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Troubleshooting Plastics And Casting Problems
Hopefully this little section will expand as I chart and photograph more problems during the plastic mixing and casting processes. But here are a few to start.

Mixing and Pouring Too Slowly

Please note, this issue only applies to polyurethanes that cure in the 2 - 4 minutes range like Smooth-on's 305 and 310, and some of the Synair products. Other products such as Conathane UC-30 cure in 10 minutes.

With the faster curing products, it's an interesting chemical process to watch when used without black pigment. Once mixed, in around 2.5 minutes, you will notice a slight gelling of the fluid, but within another 10 seconds a cloud will bloom from the the centre of the mix, outwards and will become completely which in 10 seconds.

The above picture shows two different pieces that I have tried to cast and have spent too long mixing. I managed to pour the mix into the two halves of the molds but as I closed one half on the other, it literally freezed at that exact moment. This means that the plastic went hard a fraction of a second before the mold closed. Basically I cut it too fine.

Mind you, with fresh polyurethane products, the cure time is a little faster than it says on the packet. 3 minutes could actually go off in 2 minutes. Also, if you live in a hot dry climate (like Australia in the summer), expect the cure time to be even quicker again. As it ages a few days, the cure time will be more like it says on the packet. And over time, as the product becomes older and usused for a while, it can take up to three times longer.

With products around the 7 to 10 minute cure time, the above issue does not really occur. By the time the mix starts to gel, there is ample time to close the molds. Having a freeze trying to close the molds really isn't possible. There are advantages and disadvantages to 3 minute or 10 minute cure times. Personally, I'm going back to the slower times. I enjoyed the speed of three minute turn-arounds but with 10 minutes, you can load up more molds.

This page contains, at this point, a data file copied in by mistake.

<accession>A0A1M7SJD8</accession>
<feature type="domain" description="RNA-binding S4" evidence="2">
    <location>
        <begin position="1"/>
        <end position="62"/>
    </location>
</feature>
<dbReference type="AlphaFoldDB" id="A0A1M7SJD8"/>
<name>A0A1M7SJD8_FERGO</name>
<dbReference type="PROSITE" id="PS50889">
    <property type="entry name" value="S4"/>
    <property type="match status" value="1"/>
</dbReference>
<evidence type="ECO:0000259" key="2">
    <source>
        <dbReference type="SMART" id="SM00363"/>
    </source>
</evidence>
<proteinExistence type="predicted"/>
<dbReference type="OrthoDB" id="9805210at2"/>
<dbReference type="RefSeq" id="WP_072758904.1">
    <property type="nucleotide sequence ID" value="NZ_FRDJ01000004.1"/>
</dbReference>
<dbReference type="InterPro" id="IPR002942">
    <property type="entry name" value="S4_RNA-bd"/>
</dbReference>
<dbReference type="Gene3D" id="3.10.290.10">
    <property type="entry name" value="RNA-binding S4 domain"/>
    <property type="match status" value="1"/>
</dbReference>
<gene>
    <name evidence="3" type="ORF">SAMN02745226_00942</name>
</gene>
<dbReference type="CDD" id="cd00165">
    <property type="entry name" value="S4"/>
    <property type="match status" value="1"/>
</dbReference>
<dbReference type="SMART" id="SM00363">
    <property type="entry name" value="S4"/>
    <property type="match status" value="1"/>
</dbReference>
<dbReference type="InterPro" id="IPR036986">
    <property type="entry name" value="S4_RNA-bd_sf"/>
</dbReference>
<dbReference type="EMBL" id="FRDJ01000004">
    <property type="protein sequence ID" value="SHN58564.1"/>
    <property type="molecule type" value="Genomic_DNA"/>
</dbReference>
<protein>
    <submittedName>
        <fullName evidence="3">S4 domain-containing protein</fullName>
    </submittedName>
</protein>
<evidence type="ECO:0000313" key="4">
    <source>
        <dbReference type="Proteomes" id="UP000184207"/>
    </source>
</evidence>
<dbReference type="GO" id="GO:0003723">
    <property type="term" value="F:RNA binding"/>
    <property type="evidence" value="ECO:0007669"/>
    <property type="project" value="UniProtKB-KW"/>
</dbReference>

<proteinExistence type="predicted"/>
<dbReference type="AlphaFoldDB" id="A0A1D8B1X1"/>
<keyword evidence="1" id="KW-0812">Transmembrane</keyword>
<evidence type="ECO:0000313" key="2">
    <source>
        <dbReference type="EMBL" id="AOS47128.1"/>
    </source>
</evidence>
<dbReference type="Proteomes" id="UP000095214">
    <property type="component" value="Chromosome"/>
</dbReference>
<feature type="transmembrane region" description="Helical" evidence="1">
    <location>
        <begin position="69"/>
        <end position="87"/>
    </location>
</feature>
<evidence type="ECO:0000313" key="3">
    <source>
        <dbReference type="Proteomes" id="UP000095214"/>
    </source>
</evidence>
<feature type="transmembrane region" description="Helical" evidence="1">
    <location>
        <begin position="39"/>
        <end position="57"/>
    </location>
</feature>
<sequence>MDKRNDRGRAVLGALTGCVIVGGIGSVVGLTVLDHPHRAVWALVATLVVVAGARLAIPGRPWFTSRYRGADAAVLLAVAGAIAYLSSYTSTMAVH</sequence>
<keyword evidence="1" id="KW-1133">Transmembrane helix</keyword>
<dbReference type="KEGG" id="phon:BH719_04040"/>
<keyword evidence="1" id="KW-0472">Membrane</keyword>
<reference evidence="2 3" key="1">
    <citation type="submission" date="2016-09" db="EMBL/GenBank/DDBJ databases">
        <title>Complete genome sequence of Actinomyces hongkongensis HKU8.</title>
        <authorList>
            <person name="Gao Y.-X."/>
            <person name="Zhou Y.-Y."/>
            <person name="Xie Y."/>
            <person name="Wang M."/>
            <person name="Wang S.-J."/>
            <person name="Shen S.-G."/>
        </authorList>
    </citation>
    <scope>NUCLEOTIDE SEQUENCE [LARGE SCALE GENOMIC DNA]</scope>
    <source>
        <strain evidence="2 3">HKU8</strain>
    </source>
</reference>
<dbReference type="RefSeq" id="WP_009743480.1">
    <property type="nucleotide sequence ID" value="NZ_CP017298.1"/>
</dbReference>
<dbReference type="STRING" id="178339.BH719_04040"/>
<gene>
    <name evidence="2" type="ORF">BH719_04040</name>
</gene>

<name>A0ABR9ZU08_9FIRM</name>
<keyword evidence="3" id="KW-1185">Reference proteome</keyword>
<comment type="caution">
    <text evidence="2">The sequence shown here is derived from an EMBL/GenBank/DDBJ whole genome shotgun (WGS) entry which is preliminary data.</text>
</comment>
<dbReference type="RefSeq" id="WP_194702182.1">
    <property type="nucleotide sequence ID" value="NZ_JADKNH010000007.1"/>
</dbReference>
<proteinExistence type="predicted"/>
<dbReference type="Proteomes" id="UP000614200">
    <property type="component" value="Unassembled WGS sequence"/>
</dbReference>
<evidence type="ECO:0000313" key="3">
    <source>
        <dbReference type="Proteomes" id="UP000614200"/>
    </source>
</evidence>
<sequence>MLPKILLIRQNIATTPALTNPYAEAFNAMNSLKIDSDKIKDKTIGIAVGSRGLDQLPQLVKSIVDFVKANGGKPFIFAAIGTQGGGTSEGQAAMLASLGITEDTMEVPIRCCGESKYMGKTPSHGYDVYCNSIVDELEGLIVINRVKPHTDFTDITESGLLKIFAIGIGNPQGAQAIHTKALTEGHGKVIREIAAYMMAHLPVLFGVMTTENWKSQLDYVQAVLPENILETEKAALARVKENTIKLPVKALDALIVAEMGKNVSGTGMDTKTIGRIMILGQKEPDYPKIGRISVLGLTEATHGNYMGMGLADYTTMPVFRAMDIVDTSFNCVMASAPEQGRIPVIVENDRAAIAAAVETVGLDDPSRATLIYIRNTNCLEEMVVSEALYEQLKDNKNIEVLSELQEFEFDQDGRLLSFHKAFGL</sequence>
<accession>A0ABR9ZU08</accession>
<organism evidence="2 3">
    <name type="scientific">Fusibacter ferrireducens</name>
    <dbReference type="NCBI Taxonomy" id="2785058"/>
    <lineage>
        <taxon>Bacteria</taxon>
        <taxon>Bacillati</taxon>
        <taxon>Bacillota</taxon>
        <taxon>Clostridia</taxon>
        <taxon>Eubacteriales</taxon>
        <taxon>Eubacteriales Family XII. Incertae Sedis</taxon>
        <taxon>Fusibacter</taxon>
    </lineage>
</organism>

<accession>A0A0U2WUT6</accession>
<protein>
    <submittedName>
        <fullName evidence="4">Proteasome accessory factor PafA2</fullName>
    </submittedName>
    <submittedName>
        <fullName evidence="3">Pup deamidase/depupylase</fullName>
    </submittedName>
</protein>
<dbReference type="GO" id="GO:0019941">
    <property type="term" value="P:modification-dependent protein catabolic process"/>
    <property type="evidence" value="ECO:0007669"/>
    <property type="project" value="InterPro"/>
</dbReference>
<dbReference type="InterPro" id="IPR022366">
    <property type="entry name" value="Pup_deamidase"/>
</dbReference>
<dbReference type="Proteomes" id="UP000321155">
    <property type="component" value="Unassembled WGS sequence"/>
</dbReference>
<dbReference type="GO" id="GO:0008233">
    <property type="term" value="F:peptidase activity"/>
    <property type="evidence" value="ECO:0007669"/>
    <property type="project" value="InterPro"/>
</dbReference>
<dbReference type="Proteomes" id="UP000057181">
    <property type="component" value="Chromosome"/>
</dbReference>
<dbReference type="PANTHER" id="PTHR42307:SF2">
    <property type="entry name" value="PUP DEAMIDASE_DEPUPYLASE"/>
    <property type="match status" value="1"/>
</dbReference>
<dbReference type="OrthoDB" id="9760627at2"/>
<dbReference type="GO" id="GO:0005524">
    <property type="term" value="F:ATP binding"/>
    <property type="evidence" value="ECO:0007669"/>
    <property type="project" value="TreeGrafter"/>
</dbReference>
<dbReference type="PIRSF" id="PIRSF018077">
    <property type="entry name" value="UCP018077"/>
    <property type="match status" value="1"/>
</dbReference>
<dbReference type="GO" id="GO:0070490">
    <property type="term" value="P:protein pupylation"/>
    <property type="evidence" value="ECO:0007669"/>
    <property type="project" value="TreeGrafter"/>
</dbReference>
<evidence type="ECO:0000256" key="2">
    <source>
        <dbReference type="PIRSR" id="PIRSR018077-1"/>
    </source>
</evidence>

Incorrect Mixing Ratios of Parts A and B

Most products are 1:1 mixing or 1:2. Just means, if you pour out 100mls of A, you pour 100mls of B. Conathane UC-30 is 1:2 which means that 100mls of A, and then 50mls of B. Whatever the ration on the packet really is of no consequence to the user provided that you stick with the ratio EXACTLY!

In the case of polyester plastic resin, you can take many liberties with the curing agent. In this case, estimating how many drops will only affect the speed of the cure. Not so in the case of polyurethane. If it's 100mls of one, it must be 100mls of the other. Measure carefully because it makes a difference.

The above photo, shows two pieces, the white being the good piece and the one on the right being the result of slightly off ratios. Basically what I got was a jelly-like result and the colour curing orange rather than white. Interestingly, it stayed rubbery jelly for many days until finally becoming firmer. I kept it around to see if it would come good and while it did become much firmer, it was never fully hard.